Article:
Ramadan in America: How fast it ends [Archives:2006/989/Reportage]

October 12 2006

Saleh Al-Ba'dani
As in any country, Muslims in America receive Ramadan with happiness, pleasure, and cheerfulness. There are Islamic organizations and associations in all states of the United States of America. These associations assist with Muslim's affairs. In Ramadan, for example, these organizations tell Muslims about the beginning and the end of the month and provide supports to Muslims by holding Iftar meals and collecting Zakat. These organizations, moreover, build mosques with their services.

What is strange here, in America, is that people, non-Muslims, cannot accept the idea of fasting. They cannot believe that a person can keep fasting the whole day for a month. Once they know that you are fasting, they, especially friends, never eat or drink in your presence. They do not want to hurt your feelings or cause you any discomfort. Really they respect others.

Muslims in America have their own places of prayer as other religious people have. Muslims, during Ramadan, pray most of their prayers, including Tarawih and Qiam, in the mosques.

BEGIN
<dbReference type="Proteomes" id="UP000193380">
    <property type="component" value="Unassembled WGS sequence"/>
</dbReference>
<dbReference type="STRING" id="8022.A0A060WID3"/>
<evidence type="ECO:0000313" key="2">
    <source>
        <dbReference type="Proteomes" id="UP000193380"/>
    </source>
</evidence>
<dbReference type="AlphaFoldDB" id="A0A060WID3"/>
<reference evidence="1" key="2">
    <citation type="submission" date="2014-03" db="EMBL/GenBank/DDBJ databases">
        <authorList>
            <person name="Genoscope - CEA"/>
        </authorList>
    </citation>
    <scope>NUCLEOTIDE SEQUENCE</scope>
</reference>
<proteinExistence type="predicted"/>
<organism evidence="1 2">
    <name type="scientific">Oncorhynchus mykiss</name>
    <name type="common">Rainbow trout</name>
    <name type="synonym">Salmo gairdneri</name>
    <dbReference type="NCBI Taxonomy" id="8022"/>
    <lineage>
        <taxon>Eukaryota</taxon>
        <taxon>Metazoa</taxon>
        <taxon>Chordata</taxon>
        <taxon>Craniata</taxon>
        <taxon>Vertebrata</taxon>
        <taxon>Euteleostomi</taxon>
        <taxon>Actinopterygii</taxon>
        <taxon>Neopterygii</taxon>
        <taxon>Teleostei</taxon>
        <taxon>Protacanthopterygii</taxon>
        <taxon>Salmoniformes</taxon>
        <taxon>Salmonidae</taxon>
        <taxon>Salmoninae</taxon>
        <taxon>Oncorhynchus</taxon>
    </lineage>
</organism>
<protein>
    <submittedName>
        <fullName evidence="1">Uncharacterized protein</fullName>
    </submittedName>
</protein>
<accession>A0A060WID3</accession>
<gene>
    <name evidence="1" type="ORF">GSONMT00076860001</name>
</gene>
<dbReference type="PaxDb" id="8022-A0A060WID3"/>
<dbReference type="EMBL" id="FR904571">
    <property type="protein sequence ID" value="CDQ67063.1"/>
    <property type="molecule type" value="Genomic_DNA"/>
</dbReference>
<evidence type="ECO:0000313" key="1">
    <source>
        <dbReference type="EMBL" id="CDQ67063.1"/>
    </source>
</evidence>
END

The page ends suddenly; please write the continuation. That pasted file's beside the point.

America, as we know, is a mixture of cultures and religions; consequently, every one can perform his religion easily without any annoyance.

There is not a big difference in the kinds of food American Muslims have during Ramadan than the other months. Muslims keep working during the day as usual. They do not feel that Ramadan is a long month; it passes so fast. Muslims invite each other during Ramadan to have Iftar and share celebrating this month.

By the end of Ramadan, Muslims may buy clothes for their families for Eid and try to take one day, the day of Eid, off to celebrate Eid and share happiness with family and friends.

Finally, as Ramadan comes, it goes and people start their usual life waiting for the next Ramadan.

Saleh Al-Ba'dani is a Yemeni student in the United States of America.